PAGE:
Ex-sheriff has long history with Burgert

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Jim Dupont, then Flathead County sheriff, displays some of the weapons and approximately 25,000 rounds of ammunition being held as evidence in the David Burgert case in February 2002. Dupont holds the fully automatic machine gun Burgert was carrying during an all-night standoff with law enforcement.

Quite simply, David Burgert is a sociopath, former Flathead County Sheriff Jim Dupont says.

Dupont was one of Burgert’s favorite targets a decade ago when Burgert was constantly challenging local law enforcement officials about basically anything and everything.

Burgert is currently the subject of a manhunt after he shot at Missoula County officers Sunday and fled on foot into the woods.

Burgert had been living in a pre-release center in Missoula for about a year, Dupont said, after his release from a federal medical center in Rochester, Minn.

In September 2003 Burgert was sentenced to two concurrent seven-year terms in a federal prison for possession of an illegal machine gun and being a felon in possession of a firearm.

Law officers involved in the manhunt have their work cut out, Dupont said, mostly because Burgert is so unpredictable.

In the years that Burgert was frequently in trouble with local law enforcement officials, he never really hurt anyone, Dupont said. “But he could be dangerous and hurt someone.”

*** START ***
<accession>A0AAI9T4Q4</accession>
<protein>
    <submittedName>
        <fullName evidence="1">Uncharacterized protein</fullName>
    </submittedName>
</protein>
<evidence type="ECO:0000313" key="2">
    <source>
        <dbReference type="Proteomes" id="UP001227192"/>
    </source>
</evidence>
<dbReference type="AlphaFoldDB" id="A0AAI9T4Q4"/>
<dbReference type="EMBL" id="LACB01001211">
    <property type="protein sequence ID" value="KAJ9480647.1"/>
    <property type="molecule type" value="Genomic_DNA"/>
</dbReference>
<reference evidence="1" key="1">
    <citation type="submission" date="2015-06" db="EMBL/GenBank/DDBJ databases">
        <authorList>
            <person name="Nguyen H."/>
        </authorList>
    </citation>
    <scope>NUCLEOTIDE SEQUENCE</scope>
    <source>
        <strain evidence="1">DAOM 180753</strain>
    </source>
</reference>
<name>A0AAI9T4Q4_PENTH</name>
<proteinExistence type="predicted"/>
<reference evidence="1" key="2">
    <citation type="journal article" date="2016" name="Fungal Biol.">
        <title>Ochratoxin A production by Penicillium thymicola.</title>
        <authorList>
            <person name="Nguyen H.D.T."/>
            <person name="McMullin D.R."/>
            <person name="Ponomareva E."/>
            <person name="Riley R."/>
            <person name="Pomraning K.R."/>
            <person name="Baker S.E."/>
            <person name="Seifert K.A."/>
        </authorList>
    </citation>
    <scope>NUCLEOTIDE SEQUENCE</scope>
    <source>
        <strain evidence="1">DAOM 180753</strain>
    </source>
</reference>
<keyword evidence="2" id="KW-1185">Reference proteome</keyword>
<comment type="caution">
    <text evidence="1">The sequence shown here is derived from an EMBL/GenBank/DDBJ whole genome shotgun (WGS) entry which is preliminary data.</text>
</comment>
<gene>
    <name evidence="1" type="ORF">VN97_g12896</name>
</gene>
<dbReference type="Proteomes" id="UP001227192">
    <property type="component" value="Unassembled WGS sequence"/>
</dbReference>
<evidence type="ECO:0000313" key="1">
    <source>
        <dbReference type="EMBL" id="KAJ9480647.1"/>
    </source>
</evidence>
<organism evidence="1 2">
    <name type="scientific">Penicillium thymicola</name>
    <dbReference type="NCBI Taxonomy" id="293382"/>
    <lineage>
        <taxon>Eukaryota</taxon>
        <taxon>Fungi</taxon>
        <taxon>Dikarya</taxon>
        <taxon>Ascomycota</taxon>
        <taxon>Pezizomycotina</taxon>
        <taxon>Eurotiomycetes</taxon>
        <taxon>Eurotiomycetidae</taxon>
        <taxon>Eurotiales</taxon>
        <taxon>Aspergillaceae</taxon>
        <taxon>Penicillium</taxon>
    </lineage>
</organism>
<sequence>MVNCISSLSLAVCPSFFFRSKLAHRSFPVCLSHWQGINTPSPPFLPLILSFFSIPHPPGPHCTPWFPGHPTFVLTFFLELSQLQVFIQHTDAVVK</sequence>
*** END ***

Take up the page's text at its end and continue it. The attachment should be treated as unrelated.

In a Monday interview, Dupont, now a Flathead County commissioner, recalled the events that led to Burgert’s eventual sentencing.

Those events included near-daily conflicts and scuffles with law enforcement, multiple arrests for all sorts of offenses, Burgert’s month-long staged disappearance (during which Burgert’s wife accused police of killing her husband), and his connection to a Flathead County militia group dubbed Project 7.

The 7 came from Flathead County’s license plate designation. Project 7 members allegedly plotted to assassinate local officials and overthrow the government.

“It really all started on an individual basis,” Dupont said.

Burgert had applied to be a member of the North Valley Search and Rescue team. The typical process for those volunteers was for the Sheriff’s Office to run a criminal background check.

In this case, the sheriff’s staff learned that Burgert was a convicted felon, Dupont said. Burgert had been convicted of burglary in both Colorado and Alabama.

After learning of Burgert’s past, then-Undersheriff Chuck Curry, who was elected sheriff last November, told search-and-rescue leaders that Burgert couldn’t be on the team.

“I had no knowledge of him at that time,” Dupont said. “But he made an appointment with me because he wanted to appeal the decision.”

After meeting Burgert, Dupont still told him he couldn’t be on the rescue squad.

People who want to volunteer for any group connected to law enforcement can’t be convicted felons, Dupont said.

At that time, Burgert was also taking a training class to become an EMT, Dupont said, and was told he could no longer participate.

Because of these rejections, Burgert complained to Dupont that the sheriff “had ruined his life.”

All the while, Burgert kept bringing up his military career, claiming he had been a Marine and deserved respect, Dupont said. “Then we learned he’d been kicked out of the Marines during boot camp.”